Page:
J Manipulative Physiol Ther. 2009 Jan;32(1):25-40.
Chiropractic management of fibromyalgia syndrome: a systematic review of the literature.
OBJECTIVE: Fibromyalgia syndrome (FMS) is one of the most commonly diagnosed nonarticular soft tissue conditions in all fields of musculoskeletal medicine, including chiropractic. The purpose of this study was to perform a comprehensive review of the literature for the most commonly used treatment procedures in chiropractic for FMS and to provide evidence ratings for these procedures. The emphasis of this literature review was on conservative and nonpharmaceutical therapies.
METHODS: The Scientific Commission of the Council on Chiropractic Guidelines and Practice Parameters (CCGPP) was charged with developing literature syntheses, organized by anatomical region, to evaluate and report on the evidence base for chiropractic care. This article is the outcome of this charge. As part of the CCGPP process, preliminary drafts of these articles were posted on the CCGPP Web site www.ccgpp.org (2006-8) to allow for an open process and the broadest possible mechanism for stakeholder input. Online comprehensive literature searches were performed of the following databases: Cochrane Database of Systematic Reviews; National Guidelines Clearinghouse; Cochrane Central Register of Controlled Trials; Manual, Alternative, and Natural Therapy Index System; Index to Chiropractic Literature, Cumulative Index to Nursing and Allied Health Literature; Allied and Complementary Medicine; and PubMed up to June 2006.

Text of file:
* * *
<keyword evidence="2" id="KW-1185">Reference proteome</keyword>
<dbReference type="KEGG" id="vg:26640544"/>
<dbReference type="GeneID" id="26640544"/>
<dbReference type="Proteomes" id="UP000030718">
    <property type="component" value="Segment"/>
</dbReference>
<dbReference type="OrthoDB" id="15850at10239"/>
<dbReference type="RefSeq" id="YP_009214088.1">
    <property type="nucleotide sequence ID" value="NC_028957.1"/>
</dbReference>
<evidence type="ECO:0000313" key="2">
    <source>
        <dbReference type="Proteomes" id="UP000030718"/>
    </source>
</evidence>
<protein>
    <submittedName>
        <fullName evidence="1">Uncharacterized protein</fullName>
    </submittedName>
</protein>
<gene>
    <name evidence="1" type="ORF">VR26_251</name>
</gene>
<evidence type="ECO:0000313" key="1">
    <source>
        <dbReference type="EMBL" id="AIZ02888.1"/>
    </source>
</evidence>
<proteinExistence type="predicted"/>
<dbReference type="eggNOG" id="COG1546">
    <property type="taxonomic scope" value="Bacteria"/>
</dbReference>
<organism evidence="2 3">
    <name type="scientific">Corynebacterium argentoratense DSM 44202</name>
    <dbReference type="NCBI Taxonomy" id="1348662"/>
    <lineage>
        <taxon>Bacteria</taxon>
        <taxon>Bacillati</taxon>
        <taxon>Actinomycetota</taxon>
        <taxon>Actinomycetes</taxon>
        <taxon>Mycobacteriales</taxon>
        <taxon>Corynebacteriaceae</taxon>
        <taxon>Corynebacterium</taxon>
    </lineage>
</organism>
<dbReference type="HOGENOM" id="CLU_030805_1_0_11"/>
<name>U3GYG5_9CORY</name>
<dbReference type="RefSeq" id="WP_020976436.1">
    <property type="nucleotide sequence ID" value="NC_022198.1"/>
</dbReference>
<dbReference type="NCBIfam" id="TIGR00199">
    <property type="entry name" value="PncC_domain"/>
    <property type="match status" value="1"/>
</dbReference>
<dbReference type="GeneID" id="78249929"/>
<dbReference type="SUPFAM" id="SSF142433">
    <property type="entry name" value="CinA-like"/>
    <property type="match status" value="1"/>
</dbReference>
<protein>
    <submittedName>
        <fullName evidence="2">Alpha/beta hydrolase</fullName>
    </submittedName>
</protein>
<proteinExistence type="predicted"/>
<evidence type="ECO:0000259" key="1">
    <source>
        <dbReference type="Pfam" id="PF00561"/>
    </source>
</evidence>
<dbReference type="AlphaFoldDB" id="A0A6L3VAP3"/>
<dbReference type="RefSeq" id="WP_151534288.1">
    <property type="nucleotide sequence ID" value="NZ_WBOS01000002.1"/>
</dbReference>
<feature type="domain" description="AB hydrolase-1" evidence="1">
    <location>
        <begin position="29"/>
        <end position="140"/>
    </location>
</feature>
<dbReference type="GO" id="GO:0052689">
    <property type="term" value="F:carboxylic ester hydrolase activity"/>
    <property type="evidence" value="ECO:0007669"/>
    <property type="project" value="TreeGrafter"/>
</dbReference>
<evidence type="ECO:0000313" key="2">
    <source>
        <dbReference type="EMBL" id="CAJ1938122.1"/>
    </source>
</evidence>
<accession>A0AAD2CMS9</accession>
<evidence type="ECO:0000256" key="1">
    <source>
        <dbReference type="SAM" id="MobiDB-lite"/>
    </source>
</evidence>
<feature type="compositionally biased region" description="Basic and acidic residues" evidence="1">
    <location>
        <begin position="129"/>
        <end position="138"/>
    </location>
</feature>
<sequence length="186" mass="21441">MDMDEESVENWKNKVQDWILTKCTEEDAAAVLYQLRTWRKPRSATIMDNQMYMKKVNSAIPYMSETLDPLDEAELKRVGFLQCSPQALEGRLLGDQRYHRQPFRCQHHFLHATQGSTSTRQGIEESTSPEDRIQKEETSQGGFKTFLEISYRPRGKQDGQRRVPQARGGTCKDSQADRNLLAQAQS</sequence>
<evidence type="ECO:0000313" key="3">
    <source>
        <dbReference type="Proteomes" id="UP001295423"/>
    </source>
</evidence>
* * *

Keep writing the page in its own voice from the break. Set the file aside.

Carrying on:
RESULTS: Our search yielded the following results: 8 systematic reviews, 3 meta-analyses, 5 published guidelines, and 1 consensus document. Our direct search of the databases for additional randomized trials did not find any chiropractic randomized clinical trials that were not already included in one or more of the systematic reviews/guidelines. The review of the Manual, Alternative, and Natural Therapy Index System and Index to Chiropractic Literature databases yielded an additional 38 articles regarding various nonpharmacologic therapies such as chiropractic, acupuncture, nutritional/herbal supplements, massage, etc. Review of these articles resulted in the following recommendations regarding nonpharmaceutical treatments of FMS. Strong evidence supports aerobic exercise and cognitive behavioral therapy. Moderate evidence supports massage, muscle strength training, acupuncture, and spa therapy (balneotherapy). Limited evidence supports spinal manipulation, movement/body awareness, vitamins, herbs, and dietary modification.
CONCLUSIONS: Several nonpharmacologic treatments and manual-type therapies have acceptable evidentiary support in the treatment of FMS.
PMID: 19121462 [PubMed - in process]
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